by Michael Imwalle

Painted Figure as it appeared in 2002. Photo by by Michael Imwalle.
Painted Figure as it appeared in 2002. Photo by Michael Imwalle.

The Santa Barbara Trust for historic Preservation recently completed an important conservation assessment at the Santa Inés Mission Mills property thanks to a grant from the California Missions Foundation (CMF).

According to Santa Inés Mission’s annual account books, construction of two masonry reservoirs and a water-powered grist mill was completed by October 1820. The following year a batán or fulling facility had been constructed. The fulling mill operated with a vertical “New England-style” water wheel which powered water from the zanja (ditch). An interesting feature of the fulling mill structure is an enigmatic anthropomorphic figure painted on the masonry surface of the south-facing wall.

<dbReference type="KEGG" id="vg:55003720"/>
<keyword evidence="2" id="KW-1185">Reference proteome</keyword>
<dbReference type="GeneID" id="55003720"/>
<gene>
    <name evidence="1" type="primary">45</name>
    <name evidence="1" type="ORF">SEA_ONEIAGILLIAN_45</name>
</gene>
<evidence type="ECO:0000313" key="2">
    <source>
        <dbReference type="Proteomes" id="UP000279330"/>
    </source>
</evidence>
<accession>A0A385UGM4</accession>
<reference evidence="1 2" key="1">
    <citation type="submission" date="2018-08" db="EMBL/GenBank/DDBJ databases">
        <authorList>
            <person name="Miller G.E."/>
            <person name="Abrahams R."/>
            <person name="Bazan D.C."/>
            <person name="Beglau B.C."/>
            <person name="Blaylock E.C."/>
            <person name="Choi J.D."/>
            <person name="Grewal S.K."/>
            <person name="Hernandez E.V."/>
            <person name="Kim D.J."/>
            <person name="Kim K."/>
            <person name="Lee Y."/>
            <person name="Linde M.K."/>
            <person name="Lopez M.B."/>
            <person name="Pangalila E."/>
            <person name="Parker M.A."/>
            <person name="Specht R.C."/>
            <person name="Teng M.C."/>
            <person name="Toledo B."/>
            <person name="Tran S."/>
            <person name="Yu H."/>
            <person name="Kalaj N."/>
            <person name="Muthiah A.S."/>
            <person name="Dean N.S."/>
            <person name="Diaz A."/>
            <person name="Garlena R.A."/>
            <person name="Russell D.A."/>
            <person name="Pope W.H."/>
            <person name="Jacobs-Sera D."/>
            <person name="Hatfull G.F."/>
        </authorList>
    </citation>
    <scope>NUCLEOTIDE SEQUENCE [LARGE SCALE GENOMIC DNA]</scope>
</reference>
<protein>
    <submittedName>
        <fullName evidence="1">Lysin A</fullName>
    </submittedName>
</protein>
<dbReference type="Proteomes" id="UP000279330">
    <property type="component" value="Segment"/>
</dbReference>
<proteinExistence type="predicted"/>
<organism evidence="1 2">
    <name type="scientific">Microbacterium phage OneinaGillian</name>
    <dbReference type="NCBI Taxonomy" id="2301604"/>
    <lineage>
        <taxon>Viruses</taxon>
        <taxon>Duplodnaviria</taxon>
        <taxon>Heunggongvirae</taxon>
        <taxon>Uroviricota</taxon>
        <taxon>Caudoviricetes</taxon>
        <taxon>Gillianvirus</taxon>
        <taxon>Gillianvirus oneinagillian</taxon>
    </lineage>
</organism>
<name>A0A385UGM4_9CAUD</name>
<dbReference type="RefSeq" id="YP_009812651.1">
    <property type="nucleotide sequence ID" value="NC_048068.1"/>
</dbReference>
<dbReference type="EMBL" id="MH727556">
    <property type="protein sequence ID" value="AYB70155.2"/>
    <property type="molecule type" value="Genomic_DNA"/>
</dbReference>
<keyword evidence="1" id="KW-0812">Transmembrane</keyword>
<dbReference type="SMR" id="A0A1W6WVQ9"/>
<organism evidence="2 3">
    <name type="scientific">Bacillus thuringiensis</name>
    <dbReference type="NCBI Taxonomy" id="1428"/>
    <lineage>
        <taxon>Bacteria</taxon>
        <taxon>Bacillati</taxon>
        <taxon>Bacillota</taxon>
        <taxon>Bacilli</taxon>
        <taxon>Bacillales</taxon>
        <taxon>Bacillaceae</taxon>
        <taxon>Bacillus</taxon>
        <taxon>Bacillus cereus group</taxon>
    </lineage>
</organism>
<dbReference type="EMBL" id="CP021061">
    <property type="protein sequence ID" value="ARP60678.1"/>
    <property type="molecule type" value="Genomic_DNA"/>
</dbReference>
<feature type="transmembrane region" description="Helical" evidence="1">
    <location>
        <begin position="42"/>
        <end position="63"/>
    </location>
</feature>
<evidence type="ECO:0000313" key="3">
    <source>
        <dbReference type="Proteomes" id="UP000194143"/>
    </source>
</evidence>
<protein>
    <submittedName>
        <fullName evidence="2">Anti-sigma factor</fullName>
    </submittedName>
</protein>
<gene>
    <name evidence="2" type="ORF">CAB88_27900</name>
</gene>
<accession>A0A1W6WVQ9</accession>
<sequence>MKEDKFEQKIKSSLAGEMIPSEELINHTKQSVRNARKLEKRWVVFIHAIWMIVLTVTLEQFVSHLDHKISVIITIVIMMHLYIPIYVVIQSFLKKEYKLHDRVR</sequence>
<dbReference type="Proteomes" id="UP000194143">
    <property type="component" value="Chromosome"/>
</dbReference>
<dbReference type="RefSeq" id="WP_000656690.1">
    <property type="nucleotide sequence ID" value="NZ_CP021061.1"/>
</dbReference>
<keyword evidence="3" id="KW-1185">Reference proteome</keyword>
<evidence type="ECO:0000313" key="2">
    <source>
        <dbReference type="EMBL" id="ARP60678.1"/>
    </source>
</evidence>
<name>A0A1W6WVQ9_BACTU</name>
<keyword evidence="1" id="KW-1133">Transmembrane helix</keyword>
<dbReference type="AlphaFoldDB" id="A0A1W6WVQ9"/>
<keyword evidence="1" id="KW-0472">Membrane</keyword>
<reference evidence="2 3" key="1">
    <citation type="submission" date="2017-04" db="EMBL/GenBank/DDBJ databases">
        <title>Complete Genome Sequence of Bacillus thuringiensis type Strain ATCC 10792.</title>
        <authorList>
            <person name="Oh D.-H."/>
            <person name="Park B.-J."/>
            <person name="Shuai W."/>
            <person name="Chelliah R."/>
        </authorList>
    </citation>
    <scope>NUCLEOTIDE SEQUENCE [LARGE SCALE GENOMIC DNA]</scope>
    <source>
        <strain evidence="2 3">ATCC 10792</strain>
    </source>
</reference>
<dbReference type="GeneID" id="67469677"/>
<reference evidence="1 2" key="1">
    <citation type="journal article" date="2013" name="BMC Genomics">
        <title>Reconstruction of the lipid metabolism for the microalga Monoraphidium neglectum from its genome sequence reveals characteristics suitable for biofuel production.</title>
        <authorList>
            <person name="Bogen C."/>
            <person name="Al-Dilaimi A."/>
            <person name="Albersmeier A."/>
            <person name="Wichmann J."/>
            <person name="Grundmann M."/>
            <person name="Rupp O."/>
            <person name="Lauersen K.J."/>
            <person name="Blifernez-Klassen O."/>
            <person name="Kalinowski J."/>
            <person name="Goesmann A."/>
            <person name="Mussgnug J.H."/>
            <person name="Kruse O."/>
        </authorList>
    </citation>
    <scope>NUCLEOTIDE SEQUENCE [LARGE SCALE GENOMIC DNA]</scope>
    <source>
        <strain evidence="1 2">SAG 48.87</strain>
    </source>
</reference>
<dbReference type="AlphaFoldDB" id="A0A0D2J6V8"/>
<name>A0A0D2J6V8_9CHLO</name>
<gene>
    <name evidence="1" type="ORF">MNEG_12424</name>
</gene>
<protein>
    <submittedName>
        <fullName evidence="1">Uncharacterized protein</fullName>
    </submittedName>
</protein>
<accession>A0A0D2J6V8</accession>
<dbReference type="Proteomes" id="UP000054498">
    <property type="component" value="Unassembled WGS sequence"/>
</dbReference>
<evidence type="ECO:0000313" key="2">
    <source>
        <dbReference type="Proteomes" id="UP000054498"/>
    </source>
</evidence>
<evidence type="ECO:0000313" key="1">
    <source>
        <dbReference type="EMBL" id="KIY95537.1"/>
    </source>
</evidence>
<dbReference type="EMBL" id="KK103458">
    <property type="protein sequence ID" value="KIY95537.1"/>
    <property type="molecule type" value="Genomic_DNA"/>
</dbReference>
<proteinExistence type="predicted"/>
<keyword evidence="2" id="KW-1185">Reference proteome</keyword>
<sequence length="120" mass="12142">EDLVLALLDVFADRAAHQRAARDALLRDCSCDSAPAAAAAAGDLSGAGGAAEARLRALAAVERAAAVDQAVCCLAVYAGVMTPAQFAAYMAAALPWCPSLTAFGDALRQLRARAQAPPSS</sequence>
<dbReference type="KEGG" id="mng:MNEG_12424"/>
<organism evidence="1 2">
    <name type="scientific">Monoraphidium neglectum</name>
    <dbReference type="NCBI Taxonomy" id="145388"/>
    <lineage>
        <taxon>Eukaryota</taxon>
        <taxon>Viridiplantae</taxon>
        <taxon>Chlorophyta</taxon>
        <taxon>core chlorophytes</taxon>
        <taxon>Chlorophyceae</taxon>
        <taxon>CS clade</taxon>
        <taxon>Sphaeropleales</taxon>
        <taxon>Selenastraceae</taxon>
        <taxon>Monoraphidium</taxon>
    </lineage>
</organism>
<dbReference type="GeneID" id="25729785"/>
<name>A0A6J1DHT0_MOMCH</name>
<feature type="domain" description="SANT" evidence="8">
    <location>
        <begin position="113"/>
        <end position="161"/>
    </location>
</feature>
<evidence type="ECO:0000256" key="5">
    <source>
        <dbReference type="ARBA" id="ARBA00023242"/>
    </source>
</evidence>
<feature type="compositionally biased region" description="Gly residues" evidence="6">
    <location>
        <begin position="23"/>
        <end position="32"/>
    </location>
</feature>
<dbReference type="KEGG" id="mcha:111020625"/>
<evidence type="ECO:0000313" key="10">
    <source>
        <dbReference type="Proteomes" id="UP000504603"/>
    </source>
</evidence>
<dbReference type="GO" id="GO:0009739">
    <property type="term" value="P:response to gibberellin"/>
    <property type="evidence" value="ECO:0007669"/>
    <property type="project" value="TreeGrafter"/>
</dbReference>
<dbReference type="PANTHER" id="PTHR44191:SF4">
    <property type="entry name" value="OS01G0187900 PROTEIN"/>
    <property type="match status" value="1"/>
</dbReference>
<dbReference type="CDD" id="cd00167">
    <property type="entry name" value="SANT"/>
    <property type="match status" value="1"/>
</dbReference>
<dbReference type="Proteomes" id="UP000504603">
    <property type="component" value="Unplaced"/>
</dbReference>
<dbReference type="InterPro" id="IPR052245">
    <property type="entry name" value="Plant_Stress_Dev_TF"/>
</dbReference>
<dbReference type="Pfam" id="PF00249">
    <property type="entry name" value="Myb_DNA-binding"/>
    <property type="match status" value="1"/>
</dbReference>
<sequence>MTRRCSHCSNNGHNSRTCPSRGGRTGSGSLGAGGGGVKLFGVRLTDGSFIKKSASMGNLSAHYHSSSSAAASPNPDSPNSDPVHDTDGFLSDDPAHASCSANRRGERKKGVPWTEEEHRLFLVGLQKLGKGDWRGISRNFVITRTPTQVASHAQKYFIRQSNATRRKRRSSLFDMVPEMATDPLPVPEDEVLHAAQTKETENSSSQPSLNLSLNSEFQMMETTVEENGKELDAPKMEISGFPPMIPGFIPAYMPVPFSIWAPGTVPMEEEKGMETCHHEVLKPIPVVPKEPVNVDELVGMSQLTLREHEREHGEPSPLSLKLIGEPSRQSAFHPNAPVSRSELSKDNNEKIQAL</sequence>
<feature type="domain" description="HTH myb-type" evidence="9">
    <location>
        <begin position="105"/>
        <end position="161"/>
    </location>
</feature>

A detailed condition assessment was performed in 2001 to determine the age and condition of the painting (you can read more about that here). While the overall condition of the image was considered good, the study found that it had been affected by fracturing, detachment, surface loss, salt formation, and biological growth. The 2001 study recommended regular monitoring of the condition, including the detailed examination of chronologic, time-lapsed photographs to determine if additional loss of material was taking place.

Antoinette and Rick on the scaffolding during fieldwork phase of the project. Photo by Michael Imwalle.
Antoinette and Rick on the scaffolding during fieldwork phase of the project. Photo by Michael Imwalle.

Thanks to a generous grant from CMF, SBTHP was able to hire rock art conservator Antoinette Padgett and rock art photographer Rick Bury to perform an updated assessment of the figure in 2013. The recent study made several recommendations regarding actions to be undertaken to slow or halt the processes that are causing the damage to the figure.   We hope to secure continued support from CMF or other generous donors to support the study and conservation of this important piece of California history.